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Artificial intelligence enables simulation of millions of atoms under laser excitation
Ultrashort laser pulses with a pulse duration of a few femtoseconds (1 femtosecond = 10-15 seconds) are an essential tool in many areas of research and industry: In addition to the experimental observation of ultrafast physical phenomena in the laboratory, these lasers are also used in surgery as well as in high-precision material processing in the microelectronics or photovoltaics industry. Extensive, atomic-scale simulations of such processes are essential to develop and support experiments and practical applications. However, physical simulations taking quantum mechanics into account require an enormous computational effort and are limited to a maximum number of about 1000 atoms - too few for the relevant length scales.
Neural networks learn to predict the movements of atoms
Modern machine learning approaches make it possible to learn and reliably predict complicated relationships from large data sets. Results from physical simulations, for example, can be used to train neural networks to predict the motions of atoms based on the positions of their neighboring atoms. Researchers at the University of Kassel in the group of Prof. Dr. Martin Garcia have now succeeded in extending this method to the simulation of laser-excited materials. The crucial point here is the consideration of the electronic temperature, which depends on the strength of the laser pulse. Indeed, the pulse duration is so short that initially only the light electrons are affected by the femtosecond laser, while the heavier atomic hulls remain "cold." Neural networks that include electronic temperature as an additional parameter for predicting atomic motions, in addition to the positions of neighboring atoms, can be used to accurately simulate laser excitation of materials on a large scale and with little computational effort.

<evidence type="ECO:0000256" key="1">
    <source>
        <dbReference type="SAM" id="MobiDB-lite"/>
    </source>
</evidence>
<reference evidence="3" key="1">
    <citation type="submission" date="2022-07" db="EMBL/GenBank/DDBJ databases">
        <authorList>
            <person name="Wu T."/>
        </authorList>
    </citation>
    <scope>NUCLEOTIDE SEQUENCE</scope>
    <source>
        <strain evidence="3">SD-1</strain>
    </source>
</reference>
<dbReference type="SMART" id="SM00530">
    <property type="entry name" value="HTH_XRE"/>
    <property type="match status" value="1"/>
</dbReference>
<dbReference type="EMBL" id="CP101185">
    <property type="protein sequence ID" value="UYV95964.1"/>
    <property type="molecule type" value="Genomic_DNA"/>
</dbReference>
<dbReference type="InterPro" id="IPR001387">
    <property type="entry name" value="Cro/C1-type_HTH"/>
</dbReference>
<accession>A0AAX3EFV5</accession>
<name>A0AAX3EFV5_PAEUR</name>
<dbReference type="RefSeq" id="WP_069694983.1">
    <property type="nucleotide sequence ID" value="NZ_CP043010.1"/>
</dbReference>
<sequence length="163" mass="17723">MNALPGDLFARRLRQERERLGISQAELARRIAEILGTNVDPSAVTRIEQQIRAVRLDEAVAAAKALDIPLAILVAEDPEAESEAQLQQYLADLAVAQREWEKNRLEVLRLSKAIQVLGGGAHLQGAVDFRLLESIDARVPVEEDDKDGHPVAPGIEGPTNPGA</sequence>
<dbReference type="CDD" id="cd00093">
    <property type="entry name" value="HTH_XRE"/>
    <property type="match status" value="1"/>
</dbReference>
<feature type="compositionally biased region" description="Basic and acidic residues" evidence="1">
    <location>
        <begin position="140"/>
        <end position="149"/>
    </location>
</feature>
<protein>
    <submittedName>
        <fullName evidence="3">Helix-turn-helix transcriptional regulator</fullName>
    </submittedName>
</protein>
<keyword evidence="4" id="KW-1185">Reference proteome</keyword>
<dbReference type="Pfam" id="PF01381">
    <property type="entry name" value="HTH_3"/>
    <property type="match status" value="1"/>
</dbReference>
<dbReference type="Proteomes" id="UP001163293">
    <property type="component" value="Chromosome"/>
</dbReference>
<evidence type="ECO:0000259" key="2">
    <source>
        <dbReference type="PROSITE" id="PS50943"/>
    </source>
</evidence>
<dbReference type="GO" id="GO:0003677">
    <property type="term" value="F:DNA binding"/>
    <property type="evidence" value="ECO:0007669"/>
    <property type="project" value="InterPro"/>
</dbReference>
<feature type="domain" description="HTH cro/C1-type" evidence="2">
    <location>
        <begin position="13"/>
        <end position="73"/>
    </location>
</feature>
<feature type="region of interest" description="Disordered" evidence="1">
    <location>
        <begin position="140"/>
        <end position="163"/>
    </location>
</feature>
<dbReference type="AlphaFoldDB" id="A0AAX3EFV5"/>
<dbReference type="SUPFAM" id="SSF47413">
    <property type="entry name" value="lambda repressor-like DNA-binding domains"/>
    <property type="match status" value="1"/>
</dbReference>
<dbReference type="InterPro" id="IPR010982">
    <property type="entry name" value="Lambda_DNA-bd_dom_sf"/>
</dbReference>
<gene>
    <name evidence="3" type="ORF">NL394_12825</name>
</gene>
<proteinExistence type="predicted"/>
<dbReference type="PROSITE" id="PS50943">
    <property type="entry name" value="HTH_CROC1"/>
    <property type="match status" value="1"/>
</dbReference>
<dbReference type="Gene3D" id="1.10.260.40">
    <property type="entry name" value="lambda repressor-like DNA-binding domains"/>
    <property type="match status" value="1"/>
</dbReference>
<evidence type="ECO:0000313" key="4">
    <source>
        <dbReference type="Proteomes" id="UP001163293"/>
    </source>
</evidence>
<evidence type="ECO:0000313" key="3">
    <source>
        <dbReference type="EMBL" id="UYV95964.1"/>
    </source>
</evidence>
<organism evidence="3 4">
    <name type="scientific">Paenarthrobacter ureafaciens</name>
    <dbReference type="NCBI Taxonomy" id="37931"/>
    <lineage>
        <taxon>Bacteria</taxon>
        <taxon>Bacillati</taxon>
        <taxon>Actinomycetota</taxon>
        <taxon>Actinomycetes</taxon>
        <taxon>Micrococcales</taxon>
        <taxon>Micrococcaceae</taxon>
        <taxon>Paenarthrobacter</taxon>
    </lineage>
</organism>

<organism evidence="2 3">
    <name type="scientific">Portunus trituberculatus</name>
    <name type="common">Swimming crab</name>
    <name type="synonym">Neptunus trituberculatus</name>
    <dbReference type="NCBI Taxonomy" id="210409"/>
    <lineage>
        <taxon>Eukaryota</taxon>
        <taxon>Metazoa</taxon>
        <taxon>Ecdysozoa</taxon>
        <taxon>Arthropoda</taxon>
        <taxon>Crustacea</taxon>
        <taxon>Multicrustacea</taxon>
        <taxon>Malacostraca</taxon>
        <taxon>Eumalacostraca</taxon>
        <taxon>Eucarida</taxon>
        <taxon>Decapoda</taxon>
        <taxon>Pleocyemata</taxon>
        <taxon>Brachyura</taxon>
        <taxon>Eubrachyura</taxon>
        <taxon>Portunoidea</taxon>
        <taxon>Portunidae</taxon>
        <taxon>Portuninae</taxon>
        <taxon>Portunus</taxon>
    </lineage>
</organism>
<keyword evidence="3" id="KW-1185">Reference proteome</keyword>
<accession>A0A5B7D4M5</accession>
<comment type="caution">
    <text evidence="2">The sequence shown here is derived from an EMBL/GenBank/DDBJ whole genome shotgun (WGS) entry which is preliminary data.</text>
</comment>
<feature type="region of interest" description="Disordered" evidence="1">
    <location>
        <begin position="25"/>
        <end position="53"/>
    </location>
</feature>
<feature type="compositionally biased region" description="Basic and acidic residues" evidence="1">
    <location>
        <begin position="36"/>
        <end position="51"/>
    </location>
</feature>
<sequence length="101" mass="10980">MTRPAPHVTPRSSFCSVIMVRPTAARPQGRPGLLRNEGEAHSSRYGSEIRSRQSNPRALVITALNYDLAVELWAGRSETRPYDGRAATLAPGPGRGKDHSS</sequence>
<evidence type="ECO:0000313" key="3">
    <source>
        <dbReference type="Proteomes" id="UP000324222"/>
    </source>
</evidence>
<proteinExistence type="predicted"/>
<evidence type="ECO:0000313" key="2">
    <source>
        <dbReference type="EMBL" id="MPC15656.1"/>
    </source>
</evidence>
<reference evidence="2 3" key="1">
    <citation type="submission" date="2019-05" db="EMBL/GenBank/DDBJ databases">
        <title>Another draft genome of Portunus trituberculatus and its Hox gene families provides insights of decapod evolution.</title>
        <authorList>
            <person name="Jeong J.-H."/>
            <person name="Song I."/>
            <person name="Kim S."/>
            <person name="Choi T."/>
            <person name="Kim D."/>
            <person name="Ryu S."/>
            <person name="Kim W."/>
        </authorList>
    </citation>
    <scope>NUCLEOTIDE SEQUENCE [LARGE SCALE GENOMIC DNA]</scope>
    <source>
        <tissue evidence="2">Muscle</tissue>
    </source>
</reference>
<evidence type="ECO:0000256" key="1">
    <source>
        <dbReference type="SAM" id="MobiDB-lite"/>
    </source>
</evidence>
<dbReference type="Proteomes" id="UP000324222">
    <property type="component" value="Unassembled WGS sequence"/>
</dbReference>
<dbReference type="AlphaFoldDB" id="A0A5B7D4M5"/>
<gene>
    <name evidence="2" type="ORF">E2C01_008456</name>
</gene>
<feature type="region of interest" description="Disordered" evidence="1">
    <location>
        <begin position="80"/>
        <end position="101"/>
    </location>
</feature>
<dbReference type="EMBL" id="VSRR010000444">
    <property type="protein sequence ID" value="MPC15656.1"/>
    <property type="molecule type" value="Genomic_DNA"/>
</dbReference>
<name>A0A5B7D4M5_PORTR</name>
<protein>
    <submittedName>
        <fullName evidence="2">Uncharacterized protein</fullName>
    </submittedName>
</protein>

Use of AI enables ultralarge-scale simulations of laser processes
In their paper, the researchers show that many important physical properties can be reproduced with high accuracy by artificial intelligence. They use a thin silicon film as an example to demonstrate the potential of the new model: a simulation of more than a hundred thousand atoms shows that surface impurities can be removed using femtosecond lasers. "Due to the high computational efficiency of the model, even simulations with millions of atoms or more are possible, which would be unthinkable with purely physical methods," explains Pascal Plettenberg, one of the authors of the paper. "The method is also easily transferable to other materials and could play an important role in future research into the effects of ultrashort laser pulses."
The third author of the study is Dr. Bernd Bauerhenne. The project was supported by the German Research Foundation (DFG) through grant GA 465/27-1.
The article Neural network interatomic potential for laser-excited materials has now been published in the journal Communications Materials:
Prof. Dr. Martin E. Garcia
University of Kassel
Department of Mathematics and Natural Sciences
Solid State and Ultrafast Physics
Phone: +49 561 804-4480